LSU Health releases results of COVID-19 death autopsies on local African American patients


Study: blood clots found in small vessels in lungs, series of health issues in each patient

NEW ORLEANS (WDSU) — New findings in a series of autopsies done on African Americans who died from COVID-19 here in New Orleans were released Wednesday.

In a recent autopsy report on more than two-dozen black patients, both male and female, researchers found similarities in each case – all dealing with blood clots in the lungs.

“We found that the small vessels and capillaries in the lungs were obstructed by blood clots and associated hemorrhage that significantly contributed to decompensation and death in these patients,” says Dr. Richard Vander Heide, senior author in the study Director of Pathology Research at LSU Health New Orleans School of Medicine. “We also found elevated levels of D-dimers — fragments of proteins involved in breaking down blood clots. What we did not see was myocarditis, or inflammation of the heart muscle, that early reports suggested significantly contributes to death from COVID-19.”

According to the study, the patients ranged in age from 40 to 70 years old and had a history of hypertension, obesity, insulin-dependent type II diabetes and chronic kidney disease. The patients also were seen in a hospital approximately three days to one week after developing a mild cough and fever, experiencing sudden respiratory decompensation or collapsed at home.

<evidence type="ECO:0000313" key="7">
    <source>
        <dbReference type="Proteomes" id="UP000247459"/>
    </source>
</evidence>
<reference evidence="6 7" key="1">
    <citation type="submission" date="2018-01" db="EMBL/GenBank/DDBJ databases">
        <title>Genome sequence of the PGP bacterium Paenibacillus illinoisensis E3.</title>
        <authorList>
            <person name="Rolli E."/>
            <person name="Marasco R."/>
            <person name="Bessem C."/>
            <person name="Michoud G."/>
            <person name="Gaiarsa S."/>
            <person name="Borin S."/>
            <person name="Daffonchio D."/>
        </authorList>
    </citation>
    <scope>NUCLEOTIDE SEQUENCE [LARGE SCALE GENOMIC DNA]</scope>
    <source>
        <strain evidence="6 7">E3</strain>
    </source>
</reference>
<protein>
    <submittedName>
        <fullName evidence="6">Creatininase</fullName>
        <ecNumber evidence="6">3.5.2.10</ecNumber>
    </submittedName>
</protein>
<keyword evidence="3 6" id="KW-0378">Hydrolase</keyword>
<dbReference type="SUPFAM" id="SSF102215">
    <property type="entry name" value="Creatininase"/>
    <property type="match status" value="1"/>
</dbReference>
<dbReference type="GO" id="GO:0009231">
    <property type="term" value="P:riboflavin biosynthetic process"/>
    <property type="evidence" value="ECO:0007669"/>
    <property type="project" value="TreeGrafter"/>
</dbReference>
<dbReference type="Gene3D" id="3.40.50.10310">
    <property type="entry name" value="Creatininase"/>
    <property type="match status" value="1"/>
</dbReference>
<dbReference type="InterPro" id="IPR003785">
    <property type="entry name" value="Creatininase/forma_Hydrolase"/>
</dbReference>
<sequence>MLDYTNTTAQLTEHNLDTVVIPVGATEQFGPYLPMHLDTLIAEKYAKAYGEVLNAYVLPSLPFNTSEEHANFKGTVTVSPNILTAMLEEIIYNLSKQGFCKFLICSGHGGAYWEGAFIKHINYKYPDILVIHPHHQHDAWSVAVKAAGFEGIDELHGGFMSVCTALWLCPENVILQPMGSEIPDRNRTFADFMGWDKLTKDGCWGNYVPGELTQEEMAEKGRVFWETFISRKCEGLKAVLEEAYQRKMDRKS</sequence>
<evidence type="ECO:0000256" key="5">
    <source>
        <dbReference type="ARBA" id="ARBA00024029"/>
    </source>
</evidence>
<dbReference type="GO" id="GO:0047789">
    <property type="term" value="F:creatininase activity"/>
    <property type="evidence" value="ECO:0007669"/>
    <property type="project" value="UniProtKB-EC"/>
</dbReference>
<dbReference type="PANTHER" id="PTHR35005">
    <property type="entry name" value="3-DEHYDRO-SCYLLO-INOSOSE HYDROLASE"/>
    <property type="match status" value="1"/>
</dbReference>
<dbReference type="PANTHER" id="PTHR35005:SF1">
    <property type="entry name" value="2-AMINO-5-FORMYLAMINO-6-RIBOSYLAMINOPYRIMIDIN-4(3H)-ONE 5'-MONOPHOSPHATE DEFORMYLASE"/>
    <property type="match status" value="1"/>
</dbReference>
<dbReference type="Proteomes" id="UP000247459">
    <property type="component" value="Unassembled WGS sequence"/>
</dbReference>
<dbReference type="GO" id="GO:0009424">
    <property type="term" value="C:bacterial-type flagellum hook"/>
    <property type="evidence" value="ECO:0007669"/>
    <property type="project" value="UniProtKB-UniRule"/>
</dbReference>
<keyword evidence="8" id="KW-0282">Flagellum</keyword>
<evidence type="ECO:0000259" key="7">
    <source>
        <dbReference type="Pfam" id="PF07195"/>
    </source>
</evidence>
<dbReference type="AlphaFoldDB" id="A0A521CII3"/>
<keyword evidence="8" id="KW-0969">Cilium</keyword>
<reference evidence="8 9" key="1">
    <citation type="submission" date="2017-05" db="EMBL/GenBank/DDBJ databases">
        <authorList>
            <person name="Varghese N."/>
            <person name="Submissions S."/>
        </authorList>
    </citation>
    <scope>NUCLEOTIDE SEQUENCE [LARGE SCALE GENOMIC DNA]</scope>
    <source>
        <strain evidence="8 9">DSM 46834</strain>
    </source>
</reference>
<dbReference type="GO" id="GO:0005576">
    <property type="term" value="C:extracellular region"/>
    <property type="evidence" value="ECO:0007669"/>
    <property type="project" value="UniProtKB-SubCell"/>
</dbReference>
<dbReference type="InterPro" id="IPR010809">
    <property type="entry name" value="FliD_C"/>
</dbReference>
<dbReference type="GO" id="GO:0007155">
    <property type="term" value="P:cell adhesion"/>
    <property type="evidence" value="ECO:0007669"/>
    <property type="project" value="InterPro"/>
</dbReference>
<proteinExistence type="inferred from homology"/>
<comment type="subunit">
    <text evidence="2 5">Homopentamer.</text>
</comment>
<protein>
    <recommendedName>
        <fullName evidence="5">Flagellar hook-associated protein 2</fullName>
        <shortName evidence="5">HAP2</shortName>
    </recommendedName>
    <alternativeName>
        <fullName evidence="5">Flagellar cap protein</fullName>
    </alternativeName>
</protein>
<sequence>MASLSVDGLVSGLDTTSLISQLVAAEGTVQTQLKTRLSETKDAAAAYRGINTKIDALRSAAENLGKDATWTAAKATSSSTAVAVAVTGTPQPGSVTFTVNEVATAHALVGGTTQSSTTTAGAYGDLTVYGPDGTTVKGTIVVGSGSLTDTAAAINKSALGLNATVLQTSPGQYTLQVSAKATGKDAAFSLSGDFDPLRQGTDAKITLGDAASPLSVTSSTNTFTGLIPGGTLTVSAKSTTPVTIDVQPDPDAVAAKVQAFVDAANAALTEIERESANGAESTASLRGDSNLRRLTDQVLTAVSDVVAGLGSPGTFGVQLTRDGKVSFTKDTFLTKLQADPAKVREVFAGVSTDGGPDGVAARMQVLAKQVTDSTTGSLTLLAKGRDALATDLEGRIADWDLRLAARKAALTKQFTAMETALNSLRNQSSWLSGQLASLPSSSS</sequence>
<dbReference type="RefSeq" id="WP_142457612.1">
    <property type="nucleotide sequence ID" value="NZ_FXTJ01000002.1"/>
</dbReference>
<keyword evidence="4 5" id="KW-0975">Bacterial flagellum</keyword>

Pathologists are hoping this research can help in finding the best treatment for COVID-19 patients with similar demographics in our area.

“One thing we’ve learned from this is anti-coagulation is important, ” says Dr. Rachel Fox, Associate Director of Research and Development at LSU Health New Orleans. “Exactly what type we’re not sure…and perhaps starting that earlier and continuing in that longer than we would’ve initially anticipated.”

The autopsies were performed at University Medical Center in New Orleans, one of the only hospitals in the country that meet CDC standards for performing autopsies on COVID-19 patients in a safe manner.

You can see the findings published in The Lancet Respiratory Medicine here.

By: Sherman Desselle

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